- Tenancy at sufferance. This is basically used to describe a situation when a tenant continues to live at a property past the term of the lease. This could happen in a year-to-year lease and the tenant stays past the lease terms without explicit consent of the landlord.
Length of the lease
Check if the lease term is month-to-month, year-to-year, or some other length of time. A month-to-month lease will be the easiest one to break. If it’s year-to-year, check if there’s a fee to break the lease.
Also, ask whether some roommates will stay or not. If the remaining roommates (or roommate) agree to stay and pay rent on a long-term lease, in some instances the landlord may agree to waive fees and rewrite the lease.
Liabilities of paying rent
In most cases, every tenant on the lease is obligated to pay rent. “Jointly and severally liable” is the legal term used to describe this obligation.
When you see this phrase on a lease agreement, it means each tenant is independently liable to pay rent for the term of the lease. If you have a departing tenant, the remaining tenant (or tenants) is obligated to pay the rent. However, the departing tenant is still required to continue paying rent until the lease ends.
If you’re looking to get out of a lease with a roommate because they aren’t paying their fair share of rent or your roommate moved out and left you in financial difficulty, you have the option to bring them to small claims court. Although it’s much better to work the matter out without going to court, you can sue for the amount they owe up to the local state limit for small claims court.
However, to make a strong case, make sure you have a written agreement that outlines how much each tenant is obligated to pay. If you’re looking to move out and the lease is still in force, work out how the rent will be paid before you leave.
Determine who moves
Determining who must stay and who must leave can get complicated. Even if you’re not the cause of the situation, you may not be able to stay. You’ll have to negotiate an amicable arrangement with your roommate(s).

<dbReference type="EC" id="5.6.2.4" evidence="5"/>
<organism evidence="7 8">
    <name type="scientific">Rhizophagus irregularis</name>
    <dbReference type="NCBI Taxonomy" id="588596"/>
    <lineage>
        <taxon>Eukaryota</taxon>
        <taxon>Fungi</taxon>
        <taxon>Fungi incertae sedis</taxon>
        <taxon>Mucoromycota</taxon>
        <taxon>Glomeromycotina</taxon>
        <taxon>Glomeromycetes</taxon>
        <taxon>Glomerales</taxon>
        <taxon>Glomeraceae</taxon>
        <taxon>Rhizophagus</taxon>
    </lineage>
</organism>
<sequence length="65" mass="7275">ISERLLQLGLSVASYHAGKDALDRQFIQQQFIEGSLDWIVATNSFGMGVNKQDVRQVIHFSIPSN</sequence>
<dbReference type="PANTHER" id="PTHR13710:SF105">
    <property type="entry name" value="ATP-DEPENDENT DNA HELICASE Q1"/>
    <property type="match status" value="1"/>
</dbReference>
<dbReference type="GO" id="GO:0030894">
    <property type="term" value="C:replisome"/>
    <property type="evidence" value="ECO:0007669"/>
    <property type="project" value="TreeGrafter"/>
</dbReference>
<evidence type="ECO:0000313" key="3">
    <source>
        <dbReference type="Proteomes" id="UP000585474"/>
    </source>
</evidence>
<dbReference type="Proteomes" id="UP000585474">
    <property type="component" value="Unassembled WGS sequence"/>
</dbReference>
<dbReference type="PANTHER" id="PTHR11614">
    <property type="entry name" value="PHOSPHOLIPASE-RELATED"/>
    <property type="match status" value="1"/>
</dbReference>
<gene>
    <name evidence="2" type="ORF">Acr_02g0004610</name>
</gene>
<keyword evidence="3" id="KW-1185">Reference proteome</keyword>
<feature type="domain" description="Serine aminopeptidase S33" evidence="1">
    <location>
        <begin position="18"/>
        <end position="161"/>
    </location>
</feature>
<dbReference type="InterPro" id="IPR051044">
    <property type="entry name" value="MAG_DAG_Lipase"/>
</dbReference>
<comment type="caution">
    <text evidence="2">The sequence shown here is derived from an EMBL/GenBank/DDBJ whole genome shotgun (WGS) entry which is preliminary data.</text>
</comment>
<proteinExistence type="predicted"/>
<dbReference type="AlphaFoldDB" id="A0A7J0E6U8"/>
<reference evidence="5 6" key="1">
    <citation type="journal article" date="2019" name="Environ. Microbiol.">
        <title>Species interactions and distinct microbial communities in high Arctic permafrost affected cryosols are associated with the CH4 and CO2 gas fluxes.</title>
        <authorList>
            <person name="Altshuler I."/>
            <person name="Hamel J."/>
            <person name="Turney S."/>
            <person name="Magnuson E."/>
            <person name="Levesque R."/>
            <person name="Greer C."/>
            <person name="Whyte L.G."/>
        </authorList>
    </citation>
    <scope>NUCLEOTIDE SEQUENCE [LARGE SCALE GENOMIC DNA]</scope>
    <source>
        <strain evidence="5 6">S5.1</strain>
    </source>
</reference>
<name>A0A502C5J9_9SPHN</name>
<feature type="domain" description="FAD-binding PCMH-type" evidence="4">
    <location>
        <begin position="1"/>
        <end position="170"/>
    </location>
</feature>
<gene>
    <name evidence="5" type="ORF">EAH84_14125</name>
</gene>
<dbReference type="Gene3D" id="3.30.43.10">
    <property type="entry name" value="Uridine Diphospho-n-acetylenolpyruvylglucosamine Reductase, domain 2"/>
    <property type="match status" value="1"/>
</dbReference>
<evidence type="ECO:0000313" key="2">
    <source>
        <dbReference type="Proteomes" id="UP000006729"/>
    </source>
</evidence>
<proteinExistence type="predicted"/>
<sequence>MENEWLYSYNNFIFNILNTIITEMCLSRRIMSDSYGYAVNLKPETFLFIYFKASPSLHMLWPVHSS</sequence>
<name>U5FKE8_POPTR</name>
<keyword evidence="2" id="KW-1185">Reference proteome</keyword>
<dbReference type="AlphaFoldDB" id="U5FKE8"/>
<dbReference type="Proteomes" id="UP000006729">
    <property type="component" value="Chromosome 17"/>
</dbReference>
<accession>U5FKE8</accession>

Does everyone want to move or only some?
What if everyone wants to split up and move? If it means breaking the lease early, what you need to do depends on the type of lease you have. For a month-to-month six-month lease or year-to-year lease, you’ll need to give a formal notice to end the lease. This is especially true if your lease is considered “tenancy for years” or “periodic tenancy.”
You must provide this notice to your landlord in advance, but how far in advance will depend on local state regulations and the length of the lease. This could be anywhere from 7 days (for a weekly rental) to 60 days (more often with a yearly rental).
Notifying the property owner
If you decide that ending the lease completely is the best option, it’s essential to notify the property owner in writing. Be sure to include the following in your written correspondence:
- Your name and the names of all tenants on the lease.
- The address and unit number of the apartment.
- An address for future correspondence to be sent.
- The landlord’s name (or business name) and address.